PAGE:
Capsule update on November 6th election status:
Today's New York Times headline on the election as the national test of democracy:
"Reports that tens of thousands of Georgia residents, predominantly African-Americans, were placed on a list for further scrutiny have exploded into the Georgia's governor's race ... Republican backers of restrictions have since found more success in cases before an increasingly conservative federal judiciary."
Another take, in The Washington Post -
"Nine months after President Trump was forced to dissolve a panel charged with investigating voter fraud, GOP officials across the country are cracking down on what they describe as threats to voting integrity -- moves that critics see as attempts to keep some Americans from casting ballots in November's elections."
A resulting projection:
"Democrats would retake the House of Representatives if U.S. midterm elections were held today, but they need to optimize their get-out-the-vote efforts to do so, according to the results of [a] new CBS election poll ... they need voters who haven't typically showed up in great numbers during recent midterms ... That includes younger voters and racial minorities."
How did American democracy get to this state of affairs?
Some answers can be found in this Mother Jones voting analysis,
"From the passage of the Voting Rights d Act in 1965 to the election of our first black president in 2008, the United States saw a gradual in voting access ... But when Republicans took control of 26 state legislatures in the wave election of 2010, they passed a slew of laws making it harder to vote. Twenty-two states have adopted new voting restrictions since then, half of which first went into effect in 2016...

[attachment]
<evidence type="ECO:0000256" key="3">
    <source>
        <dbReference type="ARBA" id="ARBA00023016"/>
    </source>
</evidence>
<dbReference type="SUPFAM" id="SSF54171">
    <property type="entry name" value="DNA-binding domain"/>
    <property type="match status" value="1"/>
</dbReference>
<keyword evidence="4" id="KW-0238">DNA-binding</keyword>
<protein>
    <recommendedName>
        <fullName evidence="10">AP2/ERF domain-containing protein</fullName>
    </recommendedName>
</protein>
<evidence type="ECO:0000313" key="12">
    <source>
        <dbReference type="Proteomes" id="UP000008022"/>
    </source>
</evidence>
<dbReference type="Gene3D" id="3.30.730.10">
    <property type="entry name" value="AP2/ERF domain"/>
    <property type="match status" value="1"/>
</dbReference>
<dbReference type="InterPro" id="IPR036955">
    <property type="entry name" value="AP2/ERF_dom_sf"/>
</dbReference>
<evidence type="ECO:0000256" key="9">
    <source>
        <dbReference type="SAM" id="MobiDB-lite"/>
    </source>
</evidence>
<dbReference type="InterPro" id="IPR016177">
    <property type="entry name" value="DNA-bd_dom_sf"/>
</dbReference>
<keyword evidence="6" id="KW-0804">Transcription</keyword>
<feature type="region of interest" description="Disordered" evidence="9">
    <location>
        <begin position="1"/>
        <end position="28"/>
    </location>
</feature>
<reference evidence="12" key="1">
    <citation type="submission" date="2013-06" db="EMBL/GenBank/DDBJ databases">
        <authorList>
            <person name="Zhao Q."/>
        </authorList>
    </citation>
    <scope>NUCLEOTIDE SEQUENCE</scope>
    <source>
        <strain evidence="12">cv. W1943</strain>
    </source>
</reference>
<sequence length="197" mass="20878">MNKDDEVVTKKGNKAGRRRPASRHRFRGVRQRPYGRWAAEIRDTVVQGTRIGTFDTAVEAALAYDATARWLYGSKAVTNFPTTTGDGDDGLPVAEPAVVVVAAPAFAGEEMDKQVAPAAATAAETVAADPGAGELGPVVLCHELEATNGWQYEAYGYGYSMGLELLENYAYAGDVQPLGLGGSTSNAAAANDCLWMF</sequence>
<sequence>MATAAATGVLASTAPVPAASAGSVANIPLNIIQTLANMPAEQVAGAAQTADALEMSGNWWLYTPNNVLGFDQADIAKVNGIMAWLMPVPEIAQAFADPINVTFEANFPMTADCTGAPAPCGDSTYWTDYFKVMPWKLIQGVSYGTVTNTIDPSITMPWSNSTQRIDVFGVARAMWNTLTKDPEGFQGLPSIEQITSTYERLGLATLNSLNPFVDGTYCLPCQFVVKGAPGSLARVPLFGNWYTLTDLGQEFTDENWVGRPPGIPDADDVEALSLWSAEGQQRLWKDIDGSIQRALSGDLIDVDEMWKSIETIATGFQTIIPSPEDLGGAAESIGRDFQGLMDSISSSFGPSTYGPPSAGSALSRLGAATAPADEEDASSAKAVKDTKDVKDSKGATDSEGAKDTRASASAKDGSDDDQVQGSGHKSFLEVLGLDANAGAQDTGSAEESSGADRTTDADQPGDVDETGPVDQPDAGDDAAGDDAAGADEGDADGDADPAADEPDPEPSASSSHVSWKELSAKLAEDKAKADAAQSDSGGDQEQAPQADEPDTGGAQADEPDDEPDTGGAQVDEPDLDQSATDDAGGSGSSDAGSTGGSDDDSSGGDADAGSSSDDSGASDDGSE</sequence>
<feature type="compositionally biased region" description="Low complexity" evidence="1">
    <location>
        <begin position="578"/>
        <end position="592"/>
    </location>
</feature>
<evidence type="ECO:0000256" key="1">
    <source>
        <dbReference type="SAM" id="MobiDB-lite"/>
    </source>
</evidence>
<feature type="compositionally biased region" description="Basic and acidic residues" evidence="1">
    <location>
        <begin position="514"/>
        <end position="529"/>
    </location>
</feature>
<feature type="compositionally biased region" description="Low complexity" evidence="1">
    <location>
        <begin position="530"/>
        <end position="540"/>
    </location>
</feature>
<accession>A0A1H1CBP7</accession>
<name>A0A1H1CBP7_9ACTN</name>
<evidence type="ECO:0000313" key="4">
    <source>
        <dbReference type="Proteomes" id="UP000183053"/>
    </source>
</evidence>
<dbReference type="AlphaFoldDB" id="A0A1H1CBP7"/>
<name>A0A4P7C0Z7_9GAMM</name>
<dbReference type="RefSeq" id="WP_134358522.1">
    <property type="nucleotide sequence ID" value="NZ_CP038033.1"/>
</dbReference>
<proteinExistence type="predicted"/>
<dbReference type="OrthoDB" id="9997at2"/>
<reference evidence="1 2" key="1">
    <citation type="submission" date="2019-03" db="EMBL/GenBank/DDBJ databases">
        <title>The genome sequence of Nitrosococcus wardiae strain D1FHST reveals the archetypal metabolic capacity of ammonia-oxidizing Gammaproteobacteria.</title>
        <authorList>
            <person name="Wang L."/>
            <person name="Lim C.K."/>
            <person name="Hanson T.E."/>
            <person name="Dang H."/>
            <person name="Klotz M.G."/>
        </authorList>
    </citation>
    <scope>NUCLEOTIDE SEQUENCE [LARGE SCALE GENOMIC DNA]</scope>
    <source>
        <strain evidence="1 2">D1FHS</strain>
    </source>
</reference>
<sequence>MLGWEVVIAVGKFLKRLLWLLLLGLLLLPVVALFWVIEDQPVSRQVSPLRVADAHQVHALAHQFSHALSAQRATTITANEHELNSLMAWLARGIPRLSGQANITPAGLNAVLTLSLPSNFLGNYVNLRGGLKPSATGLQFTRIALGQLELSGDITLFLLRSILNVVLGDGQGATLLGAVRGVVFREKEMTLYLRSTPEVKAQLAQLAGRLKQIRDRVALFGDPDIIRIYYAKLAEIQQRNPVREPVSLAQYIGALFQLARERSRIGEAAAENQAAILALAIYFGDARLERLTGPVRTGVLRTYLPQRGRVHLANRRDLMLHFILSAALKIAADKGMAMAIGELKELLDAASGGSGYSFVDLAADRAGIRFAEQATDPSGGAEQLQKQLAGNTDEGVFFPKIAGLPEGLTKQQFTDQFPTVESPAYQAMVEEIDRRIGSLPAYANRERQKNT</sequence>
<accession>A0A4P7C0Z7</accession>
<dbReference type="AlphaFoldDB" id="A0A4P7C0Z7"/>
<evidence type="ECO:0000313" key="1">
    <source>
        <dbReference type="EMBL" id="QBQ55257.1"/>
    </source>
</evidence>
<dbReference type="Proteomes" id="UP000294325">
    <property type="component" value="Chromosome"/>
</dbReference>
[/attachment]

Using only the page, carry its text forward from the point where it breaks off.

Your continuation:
"... the rollback of voting protections was aided by the Supreme Court, which in 2013 gutted the Voting Rights Act, ruling that nine primarily Southern states -- and cities and counties in six others -- with long histories of voting discrimination no longer had to clear new election rules with the federal government. The 2016 election was the first presidential contest in more than 50 years without full protections of the Voting Rights Act."
This, as GOP claims of widespread voter fraud required such rollbacks were discredited:
If the Democratic Party needs any further stimulus to insure maximum November 6th turnout of its supporters, it might reflect on this ominous Mother Jones prophesy on the denial of Americans' "most fundamental rights":
"... with Republicans now in control of both the executive and legislative branches in the federal government and a majority of states, [and the Kavanaugh Supreme Court appointment] that problem will likely get worse."